Tuesday, March 16, 2010

The Etiquette of Q & A

Anyone who has ever been to an academic conference is surely familiar with that strange, strange thing we so innacurately refer to as the "Q&A" period. "Q&A" is meant to stand for "Question and Answer," of course, though there is precious little of either in many of these sessions. I mean, I suppose that technically speaking there are questions (meaning: audience members do make statements that end with a slight upward lilt in the timbre of their voices, indicating something like an implied question mark) and answers (meaning: panelists generally do wax on while simultaneously turning their heads in the general direction of the "questioner," indicating something like a real response), but the way Q&A sessions work out in the real world of academic conferences is a far cry from how I imagine the inventor of Q&A sessions drew it up in the locker room. Rather, they often end up being a little like what students say about Marxism: good in theory, but terrible in practice.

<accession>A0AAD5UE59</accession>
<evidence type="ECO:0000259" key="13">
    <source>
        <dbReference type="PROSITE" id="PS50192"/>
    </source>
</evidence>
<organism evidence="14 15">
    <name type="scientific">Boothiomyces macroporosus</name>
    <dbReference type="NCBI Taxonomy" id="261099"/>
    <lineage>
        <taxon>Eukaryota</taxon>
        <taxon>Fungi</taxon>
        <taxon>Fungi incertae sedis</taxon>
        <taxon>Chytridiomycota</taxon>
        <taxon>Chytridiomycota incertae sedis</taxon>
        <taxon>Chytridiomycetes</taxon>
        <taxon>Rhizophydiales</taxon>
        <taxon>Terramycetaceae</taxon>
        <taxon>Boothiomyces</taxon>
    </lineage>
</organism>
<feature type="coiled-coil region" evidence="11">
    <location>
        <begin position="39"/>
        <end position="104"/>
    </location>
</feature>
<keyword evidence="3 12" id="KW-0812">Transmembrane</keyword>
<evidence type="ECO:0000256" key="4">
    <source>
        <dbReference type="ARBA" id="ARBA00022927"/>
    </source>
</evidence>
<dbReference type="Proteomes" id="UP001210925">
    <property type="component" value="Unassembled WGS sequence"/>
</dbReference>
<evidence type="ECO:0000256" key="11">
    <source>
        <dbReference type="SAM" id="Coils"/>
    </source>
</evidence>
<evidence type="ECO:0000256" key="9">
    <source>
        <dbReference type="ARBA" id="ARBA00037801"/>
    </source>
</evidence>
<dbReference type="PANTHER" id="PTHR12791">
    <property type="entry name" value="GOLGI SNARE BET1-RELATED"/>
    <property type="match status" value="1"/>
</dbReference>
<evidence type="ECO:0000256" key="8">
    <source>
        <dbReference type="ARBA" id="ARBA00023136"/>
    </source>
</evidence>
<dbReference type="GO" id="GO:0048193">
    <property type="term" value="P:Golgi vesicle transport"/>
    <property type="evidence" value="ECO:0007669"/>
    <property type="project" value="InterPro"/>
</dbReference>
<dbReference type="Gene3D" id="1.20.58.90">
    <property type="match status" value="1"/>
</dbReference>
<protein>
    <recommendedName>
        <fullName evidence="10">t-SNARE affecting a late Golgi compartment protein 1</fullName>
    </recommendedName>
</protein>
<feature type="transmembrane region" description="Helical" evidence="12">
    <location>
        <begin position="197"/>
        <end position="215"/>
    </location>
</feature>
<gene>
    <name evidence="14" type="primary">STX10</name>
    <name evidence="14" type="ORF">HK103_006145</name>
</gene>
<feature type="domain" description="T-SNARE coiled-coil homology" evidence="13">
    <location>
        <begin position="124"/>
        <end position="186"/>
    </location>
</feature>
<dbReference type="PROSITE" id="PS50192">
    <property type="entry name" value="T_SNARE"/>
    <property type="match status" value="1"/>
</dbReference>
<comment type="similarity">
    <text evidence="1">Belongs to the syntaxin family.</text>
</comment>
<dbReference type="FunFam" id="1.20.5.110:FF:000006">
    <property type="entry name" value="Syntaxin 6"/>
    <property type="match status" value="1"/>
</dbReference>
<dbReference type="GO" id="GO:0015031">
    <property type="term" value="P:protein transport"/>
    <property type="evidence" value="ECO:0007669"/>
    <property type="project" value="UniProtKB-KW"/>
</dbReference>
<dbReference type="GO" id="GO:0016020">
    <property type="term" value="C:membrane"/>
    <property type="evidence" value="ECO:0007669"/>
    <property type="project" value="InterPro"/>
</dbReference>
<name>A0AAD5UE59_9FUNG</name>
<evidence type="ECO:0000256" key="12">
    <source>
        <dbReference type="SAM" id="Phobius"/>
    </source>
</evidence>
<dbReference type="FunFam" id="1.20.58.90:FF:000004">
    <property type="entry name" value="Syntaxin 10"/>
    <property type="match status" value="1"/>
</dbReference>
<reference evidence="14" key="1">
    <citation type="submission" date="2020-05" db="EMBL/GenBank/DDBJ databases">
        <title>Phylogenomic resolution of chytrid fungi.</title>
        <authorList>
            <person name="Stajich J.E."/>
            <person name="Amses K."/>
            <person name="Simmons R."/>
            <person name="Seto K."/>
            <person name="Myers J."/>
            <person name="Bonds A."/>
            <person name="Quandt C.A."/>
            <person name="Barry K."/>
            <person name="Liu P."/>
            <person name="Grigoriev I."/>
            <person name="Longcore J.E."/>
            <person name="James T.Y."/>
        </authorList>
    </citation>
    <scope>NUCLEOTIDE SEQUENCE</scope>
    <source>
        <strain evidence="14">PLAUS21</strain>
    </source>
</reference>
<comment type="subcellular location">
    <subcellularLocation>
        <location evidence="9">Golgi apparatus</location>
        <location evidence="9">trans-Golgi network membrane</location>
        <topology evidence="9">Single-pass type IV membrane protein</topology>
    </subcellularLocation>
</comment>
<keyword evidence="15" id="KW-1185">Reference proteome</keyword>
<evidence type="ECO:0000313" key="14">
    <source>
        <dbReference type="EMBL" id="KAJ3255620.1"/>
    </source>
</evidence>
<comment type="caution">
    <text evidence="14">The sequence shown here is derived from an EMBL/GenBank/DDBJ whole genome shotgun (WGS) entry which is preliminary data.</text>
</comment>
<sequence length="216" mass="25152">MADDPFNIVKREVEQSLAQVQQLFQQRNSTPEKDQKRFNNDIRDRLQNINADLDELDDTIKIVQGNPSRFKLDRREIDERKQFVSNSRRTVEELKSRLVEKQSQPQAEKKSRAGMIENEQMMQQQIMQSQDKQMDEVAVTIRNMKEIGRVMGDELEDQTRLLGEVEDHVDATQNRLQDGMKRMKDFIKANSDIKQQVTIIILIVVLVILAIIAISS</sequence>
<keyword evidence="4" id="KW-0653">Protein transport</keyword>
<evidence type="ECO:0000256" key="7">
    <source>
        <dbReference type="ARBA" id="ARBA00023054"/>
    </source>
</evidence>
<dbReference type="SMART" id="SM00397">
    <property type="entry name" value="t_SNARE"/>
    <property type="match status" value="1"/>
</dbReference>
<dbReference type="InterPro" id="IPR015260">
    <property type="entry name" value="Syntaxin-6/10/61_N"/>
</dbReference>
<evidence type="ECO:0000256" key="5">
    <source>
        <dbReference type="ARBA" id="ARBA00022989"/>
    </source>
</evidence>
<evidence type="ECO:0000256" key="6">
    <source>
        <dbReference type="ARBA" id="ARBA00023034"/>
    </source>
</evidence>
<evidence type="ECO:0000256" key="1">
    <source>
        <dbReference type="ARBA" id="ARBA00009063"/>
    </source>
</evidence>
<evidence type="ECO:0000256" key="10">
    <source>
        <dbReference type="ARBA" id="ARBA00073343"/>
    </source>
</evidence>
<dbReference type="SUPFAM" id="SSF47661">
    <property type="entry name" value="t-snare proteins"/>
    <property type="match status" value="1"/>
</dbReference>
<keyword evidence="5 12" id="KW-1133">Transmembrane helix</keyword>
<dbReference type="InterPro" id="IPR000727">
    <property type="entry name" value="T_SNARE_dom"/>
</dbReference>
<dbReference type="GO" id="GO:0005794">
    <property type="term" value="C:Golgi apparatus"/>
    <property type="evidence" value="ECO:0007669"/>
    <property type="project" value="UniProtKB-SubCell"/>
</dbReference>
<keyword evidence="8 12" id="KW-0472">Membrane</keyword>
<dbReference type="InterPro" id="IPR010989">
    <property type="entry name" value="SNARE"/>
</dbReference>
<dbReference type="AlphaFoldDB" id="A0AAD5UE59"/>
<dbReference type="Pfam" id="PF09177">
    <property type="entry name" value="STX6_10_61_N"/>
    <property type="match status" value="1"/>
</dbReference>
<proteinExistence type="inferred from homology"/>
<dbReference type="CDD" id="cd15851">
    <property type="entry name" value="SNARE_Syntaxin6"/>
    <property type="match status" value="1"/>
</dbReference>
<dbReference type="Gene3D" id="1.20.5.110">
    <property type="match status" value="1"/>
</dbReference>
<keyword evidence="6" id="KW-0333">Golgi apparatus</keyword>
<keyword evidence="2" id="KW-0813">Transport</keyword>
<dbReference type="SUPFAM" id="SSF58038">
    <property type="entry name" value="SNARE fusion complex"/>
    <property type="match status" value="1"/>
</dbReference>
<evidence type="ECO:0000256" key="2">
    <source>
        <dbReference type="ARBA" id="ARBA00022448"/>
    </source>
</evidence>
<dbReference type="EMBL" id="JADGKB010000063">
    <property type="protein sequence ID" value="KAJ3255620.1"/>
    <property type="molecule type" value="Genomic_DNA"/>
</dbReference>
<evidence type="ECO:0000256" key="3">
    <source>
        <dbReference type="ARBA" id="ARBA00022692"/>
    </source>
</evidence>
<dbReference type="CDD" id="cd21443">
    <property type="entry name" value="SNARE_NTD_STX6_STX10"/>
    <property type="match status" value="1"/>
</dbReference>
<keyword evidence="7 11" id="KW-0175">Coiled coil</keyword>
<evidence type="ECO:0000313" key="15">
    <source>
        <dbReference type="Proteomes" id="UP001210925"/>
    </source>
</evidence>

Perhaps I shouldn't generalize, since it's possible that not all academic conferences are this way, but this certainly is the case at professional Philosophy conferences. I know that because I've been to my fair share and also because I hear philosophers complain about it all the time. (Yes, the very same philosophers who constitute the offending parties in said sessions!) So, I was interested to read over on Philosophers Anonymous a discussion about possibly constructing Some Rules for Philosophy Q&A. This seems like a good start to me. My basic rule list for conference Q&A sessions would look something like this:

RULE #1: Audience members are required to ask a *real* question, which *really* pertains to the speaker's paper, and to do so in the most concise way possible.